Greater Phoenix Real Estate Update 6/11/2021

At Weight Watchers, the first five pounds lost is celebrated, regardless of the end goal. The celebration is to acknowledge the initial progress towards a healthy lifestyle. While today’s residential real estate market remains unhealthy (remember when 10% appreciation was a lot?), initial progress has been made. Prices are leveling off, supply is increasing, and immediate sales are declining. This is good for buyers, especially first-time homebuyers, who are the key to the real estate market. Without them, the machine stops.

National Real Estate:

Pending Sales:

Pending home sales declined by 4.4% in April from March but were up 51.7% year over year (keep in mind April of 2020 was not a big month for contract signings). Low supply and fast-rising prices are blamed for the decline.

“Contract signings are approaching pre-pandemic levels after the big surge due to the lack of sufficient supply of affordable homes. The upper-end market is still moving sharply as inventory is more plentiful there.”

-Dr. Lawrence Yun, NAR’s chief economist

Another potential correlation is the decline in personal savings rates, which dropped from 27.7% in March to 14.9% in April. People are spending more on services and entertainment as the economy reopens. Last year’s closures allowed people to accrue a down payment much more quickly than in the past.

While pending sales do not tell the whole story, they are a leading indicator and help us gauge where the market is going.


51% of homes sold above asking price in May. Last May it was only 26%. As more inventory comes on the market, these numbers will fall and appreciation will slow, which is good for the overall health of the market.

In a balanced market, about 30% of listings take a price cut before they sell. In hot markets, it is about 25%. Today, we are at 17.1%. This number is ticking up each week from a low of about 8%. The insanity of the pandemic market is calming down and starting to normalize showing we are not in a bubble market.

According to a recent report from Black Knight, the annual rate of home price growth hit 14.8%. The top five markets with the biggest growth are (1) Austin at 24.9%, (2) Phoenix at 24.4%, (3) Riverside at 22.3%, (4) Seattle at 20.8%, and (5) Sacramento at 20.8%. These levels of appreciation are not sustainable and are nearing the tipping point where affordability issues will slow the appreciation.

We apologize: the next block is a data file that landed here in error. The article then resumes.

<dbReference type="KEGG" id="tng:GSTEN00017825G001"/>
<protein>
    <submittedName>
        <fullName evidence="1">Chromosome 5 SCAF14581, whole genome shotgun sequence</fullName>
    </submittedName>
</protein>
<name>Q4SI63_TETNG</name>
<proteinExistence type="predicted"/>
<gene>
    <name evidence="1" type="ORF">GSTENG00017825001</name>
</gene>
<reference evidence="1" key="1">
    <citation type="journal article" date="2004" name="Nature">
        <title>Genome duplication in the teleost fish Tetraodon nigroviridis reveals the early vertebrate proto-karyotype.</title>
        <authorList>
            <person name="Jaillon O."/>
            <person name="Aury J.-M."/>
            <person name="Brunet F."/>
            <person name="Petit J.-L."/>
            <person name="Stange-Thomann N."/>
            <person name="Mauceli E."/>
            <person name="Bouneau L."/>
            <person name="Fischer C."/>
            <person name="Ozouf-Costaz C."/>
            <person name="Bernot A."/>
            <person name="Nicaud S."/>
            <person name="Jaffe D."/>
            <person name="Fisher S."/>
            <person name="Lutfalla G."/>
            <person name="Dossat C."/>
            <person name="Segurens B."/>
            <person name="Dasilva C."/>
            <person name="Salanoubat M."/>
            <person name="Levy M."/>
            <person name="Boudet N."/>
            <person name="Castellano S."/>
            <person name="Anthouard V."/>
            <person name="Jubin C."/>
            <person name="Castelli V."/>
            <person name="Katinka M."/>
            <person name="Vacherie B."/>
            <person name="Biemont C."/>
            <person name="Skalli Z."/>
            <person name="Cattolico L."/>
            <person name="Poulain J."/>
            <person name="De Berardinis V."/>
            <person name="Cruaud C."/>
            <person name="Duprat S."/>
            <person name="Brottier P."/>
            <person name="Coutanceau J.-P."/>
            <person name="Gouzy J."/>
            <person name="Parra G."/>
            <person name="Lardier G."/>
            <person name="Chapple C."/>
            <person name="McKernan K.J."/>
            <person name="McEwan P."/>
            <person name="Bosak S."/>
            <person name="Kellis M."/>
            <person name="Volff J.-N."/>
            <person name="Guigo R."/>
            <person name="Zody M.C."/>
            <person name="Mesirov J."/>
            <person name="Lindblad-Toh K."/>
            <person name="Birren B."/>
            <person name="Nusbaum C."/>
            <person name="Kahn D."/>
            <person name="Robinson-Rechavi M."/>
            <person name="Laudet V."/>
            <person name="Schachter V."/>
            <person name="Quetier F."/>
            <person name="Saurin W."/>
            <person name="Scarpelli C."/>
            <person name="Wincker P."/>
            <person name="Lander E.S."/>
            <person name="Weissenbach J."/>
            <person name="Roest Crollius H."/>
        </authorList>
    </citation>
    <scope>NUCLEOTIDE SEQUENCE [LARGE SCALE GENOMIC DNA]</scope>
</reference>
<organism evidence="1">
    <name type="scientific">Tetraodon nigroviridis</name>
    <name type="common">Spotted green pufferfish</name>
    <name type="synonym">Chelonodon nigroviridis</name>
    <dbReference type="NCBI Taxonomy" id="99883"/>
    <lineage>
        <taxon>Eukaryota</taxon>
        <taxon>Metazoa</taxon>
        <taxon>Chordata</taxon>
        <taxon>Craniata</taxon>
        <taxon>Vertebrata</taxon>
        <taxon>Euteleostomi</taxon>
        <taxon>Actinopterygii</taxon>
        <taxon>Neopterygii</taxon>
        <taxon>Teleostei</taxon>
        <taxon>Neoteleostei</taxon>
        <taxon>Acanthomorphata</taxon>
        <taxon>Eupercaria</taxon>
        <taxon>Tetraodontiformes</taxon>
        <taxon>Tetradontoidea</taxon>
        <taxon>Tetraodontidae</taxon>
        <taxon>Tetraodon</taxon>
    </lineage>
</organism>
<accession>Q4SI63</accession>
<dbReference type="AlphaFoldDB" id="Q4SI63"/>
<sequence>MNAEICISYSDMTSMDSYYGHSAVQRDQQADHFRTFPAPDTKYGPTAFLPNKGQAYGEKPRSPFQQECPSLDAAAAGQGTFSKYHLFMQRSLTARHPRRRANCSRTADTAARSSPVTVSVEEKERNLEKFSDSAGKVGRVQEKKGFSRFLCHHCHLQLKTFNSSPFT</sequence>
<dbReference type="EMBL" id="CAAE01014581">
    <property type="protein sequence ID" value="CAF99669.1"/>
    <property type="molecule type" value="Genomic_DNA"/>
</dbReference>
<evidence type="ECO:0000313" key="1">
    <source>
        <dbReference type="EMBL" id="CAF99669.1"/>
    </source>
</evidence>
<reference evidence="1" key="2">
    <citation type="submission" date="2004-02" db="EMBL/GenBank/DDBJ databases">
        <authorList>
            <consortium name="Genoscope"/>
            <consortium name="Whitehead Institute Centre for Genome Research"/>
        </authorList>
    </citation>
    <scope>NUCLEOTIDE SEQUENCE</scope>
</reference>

Active single-family listings increased again by about 2,500 to nearly 330,000. Inventory is up 7% from the April 30 bottom but remains 53% lower than this time last year. There still are more buyers than sellers.

Three weeks ago, just over 29,500 listings sold in less than 24 hours. This week it was just over 23,000. Homes are staying active slightly longer than before.

The AZ Market:

For a deep dive into the Greater Phoenix market, join us on June 22 for a Cromford Market Update with Tina Tamboer. For details and registration, click here.

58% of homes sold above asking price in May in Greater Phoenix, so far in June that number is 62%. In the past 30 days pending sales have declined by 5%, inventory is up 6%, and price reductions are up 23%. On Monday, Elliott Pollack & Company wrote a great explanation about what this means.

He wrote: “For about 22 consecutive months, Maricopa County has led the nation in housing price appreciation. In the last year, prices are up somewhere around 20% according to several sources. The Information Market suggests that prices for May 2021 are up 43% since May 2019. And in May of this year, the median sale price of a resale home surpassed the median price of a new home, something that is rarely seen. Prices are rising due to (1) limited for-sale inventory and (2) demand as Greater Phoenix continues to see in-migration.

So are we in a bubble? A bubble is typically driven by a surge in asset prices that is fueled by irrational behavior and disconnected from fundamentals. By that measure, what is happening in housing today is the opposite of a bubble and should help drive the economy. While the impact of the Great Recession and the collapse of the housing market is still a fresh memory, the damage to the economy was from the subprime mortgage fiasco. There is little evidence today that lending standards are anywhere near those of 2004 through 2007.